Today’s Text and Thought of Encouragement:
“And the Lord spake unto Moses, saying, ‘The daughters of Zelophehad speak right: thou shalt surely give them a possession of an inheritance among their father’s brethren: and thou shalt cause the inheritance of their father to pass unto them.’”
Numbers 27: 6, 7
King James Version
“They Are Right”
“A right which goes unrecognized by anybody is not worth very much.”
Is there a time in my life when I stood up and spoke up for a “right” I believed in?
“Where no individual in a community is denied her rights, the mass are the more perfectly protected in theirs; for whenever any class is subject to fraud or injustice, it shows that the spirit of tyranny is at work, and no one can tell where or how or when the infection will spread.”
“Right is right, even if everyone is against it; and wrong is wrong, even if everyone is for it.”
In Leviticus, the previous Old Testament book we studied, God gave this instruction to Moses and to all the children of Israel, “Ye shall do no unrighteousness in judgment; thou shalt not respect the person of the poor, nor honour the person of the mighty: but in righteousness shalt thou judge thy neighbour” (Leviticus 19: 15, K.J.V.). I love the translation of this text in The Message: “Don’t pervert justice. Don’t show favoritism to either the poor or the great. Judge on the basis of what is right.”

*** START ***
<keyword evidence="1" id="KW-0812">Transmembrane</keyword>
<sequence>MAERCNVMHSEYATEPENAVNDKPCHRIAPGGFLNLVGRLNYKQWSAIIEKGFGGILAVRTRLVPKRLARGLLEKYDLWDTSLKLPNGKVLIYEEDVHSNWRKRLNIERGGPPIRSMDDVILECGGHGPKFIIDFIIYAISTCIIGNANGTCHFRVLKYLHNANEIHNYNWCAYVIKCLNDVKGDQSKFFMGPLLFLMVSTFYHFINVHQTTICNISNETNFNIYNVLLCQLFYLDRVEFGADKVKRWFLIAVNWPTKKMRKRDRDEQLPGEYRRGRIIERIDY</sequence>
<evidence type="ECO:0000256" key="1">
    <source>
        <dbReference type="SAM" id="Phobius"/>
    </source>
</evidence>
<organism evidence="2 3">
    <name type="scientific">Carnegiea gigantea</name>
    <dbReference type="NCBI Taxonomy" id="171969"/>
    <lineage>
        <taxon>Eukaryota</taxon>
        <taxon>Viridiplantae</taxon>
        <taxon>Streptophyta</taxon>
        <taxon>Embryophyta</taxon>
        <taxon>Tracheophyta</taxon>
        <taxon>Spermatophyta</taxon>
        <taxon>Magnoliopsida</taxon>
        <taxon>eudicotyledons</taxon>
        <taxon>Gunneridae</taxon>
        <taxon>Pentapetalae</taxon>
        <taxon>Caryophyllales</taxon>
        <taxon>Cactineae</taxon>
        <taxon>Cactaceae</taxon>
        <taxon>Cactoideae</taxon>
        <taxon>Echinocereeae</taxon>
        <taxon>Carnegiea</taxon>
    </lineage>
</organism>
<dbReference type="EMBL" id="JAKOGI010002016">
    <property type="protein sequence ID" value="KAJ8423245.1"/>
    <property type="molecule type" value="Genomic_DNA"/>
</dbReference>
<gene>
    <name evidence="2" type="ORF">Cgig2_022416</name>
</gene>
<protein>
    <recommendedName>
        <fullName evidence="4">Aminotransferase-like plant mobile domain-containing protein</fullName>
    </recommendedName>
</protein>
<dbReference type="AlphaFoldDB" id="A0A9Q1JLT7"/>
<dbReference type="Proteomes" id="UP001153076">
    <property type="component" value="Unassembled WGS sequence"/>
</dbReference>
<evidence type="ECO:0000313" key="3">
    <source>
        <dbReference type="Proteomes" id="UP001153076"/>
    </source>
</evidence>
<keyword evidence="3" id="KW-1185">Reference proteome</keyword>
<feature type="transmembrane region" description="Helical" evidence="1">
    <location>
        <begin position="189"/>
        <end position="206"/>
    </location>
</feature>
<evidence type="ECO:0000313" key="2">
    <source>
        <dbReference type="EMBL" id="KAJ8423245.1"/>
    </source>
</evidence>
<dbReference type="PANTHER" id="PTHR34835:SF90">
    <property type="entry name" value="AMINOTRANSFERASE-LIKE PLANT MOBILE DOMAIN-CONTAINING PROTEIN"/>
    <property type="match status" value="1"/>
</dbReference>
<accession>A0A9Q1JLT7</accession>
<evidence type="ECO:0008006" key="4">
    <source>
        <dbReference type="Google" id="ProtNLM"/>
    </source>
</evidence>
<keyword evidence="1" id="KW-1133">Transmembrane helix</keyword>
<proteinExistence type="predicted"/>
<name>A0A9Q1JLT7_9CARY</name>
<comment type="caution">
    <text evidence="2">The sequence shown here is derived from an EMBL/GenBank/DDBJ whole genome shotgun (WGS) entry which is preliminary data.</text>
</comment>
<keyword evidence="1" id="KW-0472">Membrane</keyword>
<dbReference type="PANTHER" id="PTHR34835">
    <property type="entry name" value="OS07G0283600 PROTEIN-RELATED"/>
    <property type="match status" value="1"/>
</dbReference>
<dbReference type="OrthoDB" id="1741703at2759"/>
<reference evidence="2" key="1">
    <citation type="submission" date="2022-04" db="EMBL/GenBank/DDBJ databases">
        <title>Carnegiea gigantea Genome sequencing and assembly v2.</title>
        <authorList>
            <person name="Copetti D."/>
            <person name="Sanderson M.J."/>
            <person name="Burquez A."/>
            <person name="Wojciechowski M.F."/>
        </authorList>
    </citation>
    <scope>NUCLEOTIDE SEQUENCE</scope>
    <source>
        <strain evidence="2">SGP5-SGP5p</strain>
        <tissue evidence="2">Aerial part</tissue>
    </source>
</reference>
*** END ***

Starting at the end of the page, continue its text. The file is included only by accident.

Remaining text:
The fourth lesson that comes from the lives of Zelophehad’s five daughters is a lesson on “justice” and “rightness.” Joseph Jonberg said, “Justice is truth in action.” If we look at the request of Zelophehad’s daughters, when Moses went before God with their request, in no uncertain terms God said: “These girls are right.” I went to the Hebrew translation of the word “right” as used in relationship to this situation and the word means “this is truly the truth.” In other words, no matter what tradition was in place, no matter how society viewed the situation, no matter what the majority thought – God wanted everyone present at this hearing to understand clearly that the request of these five women was just and that straightaway their petition was to be granted.
I find this revealing about the character of our Father in heaven. At a time in history when males dominated the rulership models of governments and families including the laws of inheritance, the justice of God, the fairness of God, and the gracious kindness of God was reflected in the allocation of property to the heirs of Zelophehad, even though they were women.
While society at that time, and down through history, may have relegated women to a subservient position, God’s intention was that all of His children, male and female, rich and poor be treated with Heaven’s hand of justice. A hand that lifts rather than lowers. A hand that helps rather than hinders.